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Virology and Bioinformatics from Virology.ca
Virus and bioinformatics articles with some microbiology and immunology thrown in for good measure
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Human Vaccines and Their Importance to Public Health

Few medical interventions compete with vaccines for their cumulative impact on health and well-being of entire populations. Routine immunization of children in the United States now targets 16 vaccine-preventable diseases; and vaccines are now routinely given across the lifespan. Immunization efforts achieved the global eradication of smallpox, as well as the elimination of polio, measles, and rubella from the Americas. The childhood vaccine series including DTP, polio, MMR, Hib, hepatitis B, and varicella vaccines is estimated to prevent 14 million infections, avoid 33,000 premature deaths, and save $9.9 billion in direct medical costs as well as $33 billion in indirect costs for each U.S. birth cohort fully vaccinated. Newer vaccines such as pneumococcal conjugate, rotavirus, and hepatitis A vaccines have also reduced illness and hospitalizations among the target populations but also have amplified benefits beyond their direct effects through reduced transmission from those immunized to other groups. Although for most of the 20th century there was a substantial delay between a vaccine's introduction in developed countries and its broad use in poor countries, newer global public–private partnerships and advocacy are leading to accelerated uptake of new and underutilized vaccines. Since the Measles Initiative was established in 2001, more than 700 million children worldwide have received a measles vaccination and an estimated 4.3 million childhood measles deaths have been averted. The full impact of increasing routine immunization further and implementing new vaccines against pneumonia and diarrhea agents in the poorest countries could prevent more than 2 million additional childhood deaths each year.

 

Thanks @MicrobeTweets!


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A Virus That Saves Itself By Preventing Bacterial Suicide | 80beats | Discover Magazine

A Virus That Saves Itself By Preventing Bacterial Suicide | 80beats | Discover Magazine | Virology and Bioinformatics from Virology.ca | Scoop.it

"Bacteria sometimes commit suicide for the good of the group. When a virus infects a bacterium, the cell kills itself rather than allow the virus to replicate inside it and spread to the surrounding bacteria.
The way this works is that when viruses aren’t around, the bacteria manufacture both a bacterial cyanide pill—a toxin molecule they could use to wipe themselves out if they come under attack—and an antitoxin molecule that keeps the toxin in check. When a virus infects the bacterium, the toxin is released, kills the bacterial cell, and prevents the virus from spreading to other cells. It’s bad for the individual bacterial cell but good for the community—and certainly bad for the infecting virus. Now researchers have found a virus that manipulates this mechanism for its own means, saving itself by keeping its host bacteria from cellular suicide."

 

Clever little things, viruses...B-)

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Egyptian #H5N1 #Influenza Viruses—Cause for Concern?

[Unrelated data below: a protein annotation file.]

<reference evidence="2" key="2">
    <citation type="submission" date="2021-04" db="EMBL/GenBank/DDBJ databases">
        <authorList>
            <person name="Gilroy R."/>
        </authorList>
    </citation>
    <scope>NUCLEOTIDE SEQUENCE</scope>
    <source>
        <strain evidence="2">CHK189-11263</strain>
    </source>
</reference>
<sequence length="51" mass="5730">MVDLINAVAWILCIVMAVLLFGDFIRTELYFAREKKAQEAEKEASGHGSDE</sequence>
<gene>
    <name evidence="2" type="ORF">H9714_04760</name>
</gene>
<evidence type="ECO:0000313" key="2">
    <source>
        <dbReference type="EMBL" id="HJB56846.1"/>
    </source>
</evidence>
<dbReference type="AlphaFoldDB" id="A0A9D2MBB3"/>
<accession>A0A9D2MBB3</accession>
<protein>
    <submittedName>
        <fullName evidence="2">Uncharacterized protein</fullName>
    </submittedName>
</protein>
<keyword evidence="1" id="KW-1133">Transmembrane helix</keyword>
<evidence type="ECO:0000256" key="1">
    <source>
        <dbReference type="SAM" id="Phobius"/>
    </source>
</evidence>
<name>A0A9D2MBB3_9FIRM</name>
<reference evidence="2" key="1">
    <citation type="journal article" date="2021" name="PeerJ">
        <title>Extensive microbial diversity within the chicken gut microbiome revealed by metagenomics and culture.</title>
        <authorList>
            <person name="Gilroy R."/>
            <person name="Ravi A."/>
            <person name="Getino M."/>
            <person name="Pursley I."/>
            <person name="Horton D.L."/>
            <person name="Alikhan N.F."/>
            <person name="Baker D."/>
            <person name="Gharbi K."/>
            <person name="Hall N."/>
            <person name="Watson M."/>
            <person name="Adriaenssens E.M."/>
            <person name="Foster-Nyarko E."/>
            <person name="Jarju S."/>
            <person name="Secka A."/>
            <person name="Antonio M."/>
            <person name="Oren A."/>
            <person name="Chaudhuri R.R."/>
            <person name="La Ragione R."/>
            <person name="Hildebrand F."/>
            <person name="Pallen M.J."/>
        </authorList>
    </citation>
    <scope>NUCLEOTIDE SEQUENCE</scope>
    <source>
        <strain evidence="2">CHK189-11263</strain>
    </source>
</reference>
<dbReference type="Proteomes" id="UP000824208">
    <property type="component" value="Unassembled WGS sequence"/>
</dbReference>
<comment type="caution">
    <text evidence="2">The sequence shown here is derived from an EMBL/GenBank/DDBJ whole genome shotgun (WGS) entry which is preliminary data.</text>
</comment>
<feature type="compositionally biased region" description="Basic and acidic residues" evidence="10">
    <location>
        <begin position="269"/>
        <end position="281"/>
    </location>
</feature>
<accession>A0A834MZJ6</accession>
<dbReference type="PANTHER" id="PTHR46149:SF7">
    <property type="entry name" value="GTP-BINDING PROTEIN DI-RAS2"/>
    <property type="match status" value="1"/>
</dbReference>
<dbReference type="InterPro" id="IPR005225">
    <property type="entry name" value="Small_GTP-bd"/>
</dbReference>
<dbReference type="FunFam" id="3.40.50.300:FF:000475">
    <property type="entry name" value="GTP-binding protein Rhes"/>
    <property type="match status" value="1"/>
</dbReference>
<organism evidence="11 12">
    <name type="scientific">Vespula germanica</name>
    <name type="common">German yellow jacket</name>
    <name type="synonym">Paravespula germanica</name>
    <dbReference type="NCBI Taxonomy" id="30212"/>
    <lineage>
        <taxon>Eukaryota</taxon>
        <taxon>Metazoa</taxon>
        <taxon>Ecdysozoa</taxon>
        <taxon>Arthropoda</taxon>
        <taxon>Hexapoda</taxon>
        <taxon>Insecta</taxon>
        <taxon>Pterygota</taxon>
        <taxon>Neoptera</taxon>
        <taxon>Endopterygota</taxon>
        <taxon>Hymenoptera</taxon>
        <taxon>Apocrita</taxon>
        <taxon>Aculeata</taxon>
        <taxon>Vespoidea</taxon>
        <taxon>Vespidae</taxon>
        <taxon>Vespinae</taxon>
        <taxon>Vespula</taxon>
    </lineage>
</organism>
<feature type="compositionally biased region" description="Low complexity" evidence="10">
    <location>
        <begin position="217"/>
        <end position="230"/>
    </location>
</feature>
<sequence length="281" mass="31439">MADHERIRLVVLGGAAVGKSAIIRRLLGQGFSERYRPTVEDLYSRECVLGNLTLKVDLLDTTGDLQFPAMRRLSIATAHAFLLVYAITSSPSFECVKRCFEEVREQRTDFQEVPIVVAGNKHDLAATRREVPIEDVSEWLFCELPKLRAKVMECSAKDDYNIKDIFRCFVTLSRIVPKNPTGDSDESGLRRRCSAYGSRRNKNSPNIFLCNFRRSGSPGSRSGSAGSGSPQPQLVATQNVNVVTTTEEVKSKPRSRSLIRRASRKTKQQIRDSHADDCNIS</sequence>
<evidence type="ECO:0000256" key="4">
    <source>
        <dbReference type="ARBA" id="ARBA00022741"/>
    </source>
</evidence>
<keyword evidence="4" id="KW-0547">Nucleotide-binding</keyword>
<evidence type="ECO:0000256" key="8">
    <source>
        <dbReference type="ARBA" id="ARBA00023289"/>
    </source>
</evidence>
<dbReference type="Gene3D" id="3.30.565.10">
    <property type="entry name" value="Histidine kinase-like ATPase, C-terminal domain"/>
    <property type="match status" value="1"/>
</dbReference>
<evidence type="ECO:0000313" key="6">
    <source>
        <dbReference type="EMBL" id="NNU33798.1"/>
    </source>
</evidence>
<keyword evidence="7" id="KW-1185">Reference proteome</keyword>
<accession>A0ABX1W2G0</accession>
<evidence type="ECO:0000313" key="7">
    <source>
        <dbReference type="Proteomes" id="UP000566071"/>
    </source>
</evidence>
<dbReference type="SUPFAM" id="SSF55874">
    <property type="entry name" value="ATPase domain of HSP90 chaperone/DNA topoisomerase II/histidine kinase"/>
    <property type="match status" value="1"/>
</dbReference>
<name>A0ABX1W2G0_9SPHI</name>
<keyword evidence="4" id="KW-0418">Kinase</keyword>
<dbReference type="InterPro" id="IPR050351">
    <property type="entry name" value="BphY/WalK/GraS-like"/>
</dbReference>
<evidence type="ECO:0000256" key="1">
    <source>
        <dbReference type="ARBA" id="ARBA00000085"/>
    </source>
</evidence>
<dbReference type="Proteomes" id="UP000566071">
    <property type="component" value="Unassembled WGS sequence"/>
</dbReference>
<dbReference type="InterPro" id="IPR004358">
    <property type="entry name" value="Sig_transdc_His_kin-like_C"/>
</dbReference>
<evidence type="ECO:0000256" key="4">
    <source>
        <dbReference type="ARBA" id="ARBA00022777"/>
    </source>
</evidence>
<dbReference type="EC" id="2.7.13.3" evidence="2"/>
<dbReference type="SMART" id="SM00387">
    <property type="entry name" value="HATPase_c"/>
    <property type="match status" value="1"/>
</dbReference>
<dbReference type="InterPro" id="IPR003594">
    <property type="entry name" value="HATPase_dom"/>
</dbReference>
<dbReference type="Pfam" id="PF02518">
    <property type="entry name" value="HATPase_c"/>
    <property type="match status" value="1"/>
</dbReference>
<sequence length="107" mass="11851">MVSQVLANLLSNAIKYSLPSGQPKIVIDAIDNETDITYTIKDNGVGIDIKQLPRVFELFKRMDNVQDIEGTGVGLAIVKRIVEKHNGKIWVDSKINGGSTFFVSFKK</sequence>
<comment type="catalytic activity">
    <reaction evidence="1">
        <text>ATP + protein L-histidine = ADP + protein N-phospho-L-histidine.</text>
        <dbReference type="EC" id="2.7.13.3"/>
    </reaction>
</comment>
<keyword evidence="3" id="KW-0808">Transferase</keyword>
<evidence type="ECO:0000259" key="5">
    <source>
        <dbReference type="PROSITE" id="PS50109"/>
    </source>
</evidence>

Highly pathogenic avian H5N1 influenza viruses are now enzootic in parts of Southeast Asia and the Middle East. Occasionally, these viruses transmit to humans and cause severe respiratory disease and fatalities. Currently, these viruses are not efficiently transmitted from person to person, although limited human-to-human transmission may have occurred [1]–[4]. A major determinant of influenza virus host range is the viral hemagglutinin (HA) protein: avian virus HA binds preferentially to sialic acid linked to the penultimate galactose residue by an α2,3-linkage (Siaα2,3Gal) [5]–[7], as found for sialic acid–containing receptors of the epithelial cells in duck intestine [8], the site of avian influenza virus replication. By contrast, human virus HA has higher affinity for Siaα2,6Gal [5]–[7], the main sialyloligosaccharide on the epithelial cells of the human upper respiratory tract [9], [10].

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Pirates of the Caudovirales

Pirates of the Caudovirales | Virology and Bioinformatics from Virology.ca | Scoop.it

Molecular piracy is a biological phenomenon in which one replicon (the pirate) uses the structural proteins encoded by another replicon (the helper) to package its own genome and thus allow its propagation and spread. Such piracy is dependent on a complex web of interactions between the helper and the pirate that occur at several levels, from transcriptional control to macromolecular assembly. The best characterized examples of molecular piracy are from the E. coli P2/P4 system and the S. aureus SaPI pathogenicity island/helper system. In both of these cases, the pirate element is mobilized and packaged into phage-like transducing particles assembled from proteins supplied by a helper phage that belongs to the Caudovirales order of viruses (tailed, dsDNA bacteriophages).

This review summarizes and compares the processes that are involved in molecular piracy in these two systems.

 

Blogged by Alan Cann

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List of diseases spread by deer tick grows, including malaria-like problems and potentially fatal encephalitis